There are movies that reflect the time they were released, and there are movies that create the time they were released. The only thing I knew about Say Anything… was that at some point, John Cusack’s character holds up a boombox outside his girlfriend’s house in a desperate attempt to win her back. This image has enveloped its whole movie, escaped from it, and became a symbol of intense romantic teen love before evolving into a symbol of toxic male obsession as well as the destructive emotional fantasies of Eighties teen rom-coms. This is one of many movies that warped a whole generation’s perceptions of what romance should be, I’m told. Young men watched it and decided that when a girl told you no, what you had to do was double down on asking her out and try big romantic gestures that express your true love and she’ll be so bowled over that she becomes your girlfriend; young women watched it and decided that when a boy did some grand gesture, it meant he really loved her, and they spent their lives waiting for the boy who would keep doing those gestures. One of the side effects of committing so strongly to the idea that my take on pop culture is something special and unique is that when people talk about these experiences, I find myself asking: at what point do you take responsibility for your own reaction to a film?
The most interesting thing about Say Anything… is that Lloyd is not only the least important element of it, he realises this. One of the big concepts of the film is how strange it is that a good-for-nothing slacker and a preppy overachiever fall in love, but what Lloyd realises is that he wants to be a supporting player in Diane’s story. There are people out there who don’t particularly want to be good at anything, let alone the Best – they just want to get up and see somebody they love every day – and Lloyd realises he’s one of them. No, the real point of great drama is in Diane’s conflict between her new/first/only boyfriend, her father, and her personal ideals, and for a large part of the climax, Lloyd is playing third fiddle. Diane is caught in a toxic relationship with her father – she loves him and he loves her, but their respective issues (with hers caused almost entirely by him) are feeding into each other and creating an ecosystem that was always destined to collapse at some point. There are things she genuinely wants and things she did to make her father happy, and Lloyd has shaken her out of conflating the two until she’s ready to actively investigate him. Crucially, he never actually tells her to do that – she comes to the conclusion on her own.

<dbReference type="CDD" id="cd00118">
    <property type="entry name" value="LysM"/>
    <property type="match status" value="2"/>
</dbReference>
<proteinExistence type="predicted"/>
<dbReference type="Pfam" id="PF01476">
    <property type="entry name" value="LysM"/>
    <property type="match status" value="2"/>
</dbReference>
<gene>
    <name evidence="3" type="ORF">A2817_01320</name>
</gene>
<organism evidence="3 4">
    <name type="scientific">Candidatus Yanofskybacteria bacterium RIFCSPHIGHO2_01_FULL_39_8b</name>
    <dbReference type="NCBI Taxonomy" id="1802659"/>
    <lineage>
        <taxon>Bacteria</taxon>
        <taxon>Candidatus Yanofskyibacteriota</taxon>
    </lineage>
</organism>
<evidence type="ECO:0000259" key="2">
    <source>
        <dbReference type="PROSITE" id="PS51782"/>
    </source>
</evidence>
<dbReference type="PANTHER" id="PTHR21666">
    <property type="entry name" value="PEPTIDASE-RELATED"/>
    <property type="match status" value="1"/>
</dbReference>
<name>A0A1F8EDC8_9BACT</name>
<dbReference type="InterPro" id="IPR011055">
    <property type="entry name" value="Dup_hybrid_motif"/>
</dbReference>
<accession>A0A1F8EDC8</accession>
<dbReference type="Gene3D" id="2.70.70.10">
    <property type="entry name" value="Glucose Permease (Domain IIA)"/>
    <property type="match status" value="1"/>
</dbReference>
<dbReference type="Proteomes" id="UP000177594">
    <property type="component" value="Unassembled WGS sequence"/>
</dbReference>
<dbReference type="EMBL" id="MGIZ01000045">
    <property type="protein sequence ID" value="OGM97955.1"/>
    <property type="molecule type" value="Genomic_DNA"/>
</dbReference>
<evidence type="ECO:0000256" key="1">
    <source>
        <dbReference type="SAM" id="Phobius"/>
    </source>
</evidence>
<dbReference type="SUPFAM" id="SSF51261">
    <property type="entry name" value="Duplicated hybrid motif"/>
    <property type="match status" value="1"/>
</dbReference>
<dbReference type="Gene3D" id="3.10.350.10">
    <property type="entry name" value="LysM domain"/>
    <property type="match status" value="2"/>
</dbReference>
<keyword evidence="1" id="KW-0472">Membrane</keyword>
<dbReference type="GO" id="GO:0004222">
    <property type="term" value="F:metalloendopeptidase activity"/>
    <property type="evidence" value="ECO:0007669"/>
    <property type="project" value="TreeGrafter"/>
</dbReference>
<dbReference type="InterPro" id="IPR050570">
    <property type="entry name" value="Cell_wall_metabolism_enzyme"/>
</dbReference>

I am Jack’s complete lack of surprise that this story was lost in favour of recreating one image, over and over. I don’t know why exactly people do that, but they do – like they can make the same thing happen again by recreating it exactly. It’s even worse in this case because – and I’m far from the first person to point this out – it doesn’t actually work in the movie, and the fact that it doesn’t work is what drives Lloyd to give up and move on. I do believe there is an extent to which popular entertainers need to be careful about the images they send out, but it seems like people will take anything you give them and use it to fuel the stories they want to tell; stories that are more often flattering and self-justifying. Is it really possible to idiot-proof a story so that doesn’t happen? Even if it is, I don’t think that’s a worthy goal; one of the things about having free will is that everyone else has it too, and if I want to believe that my perspective is unique and that formulating my response to a work is a worthy exercise, I have to take all the people that are very bad at doing that.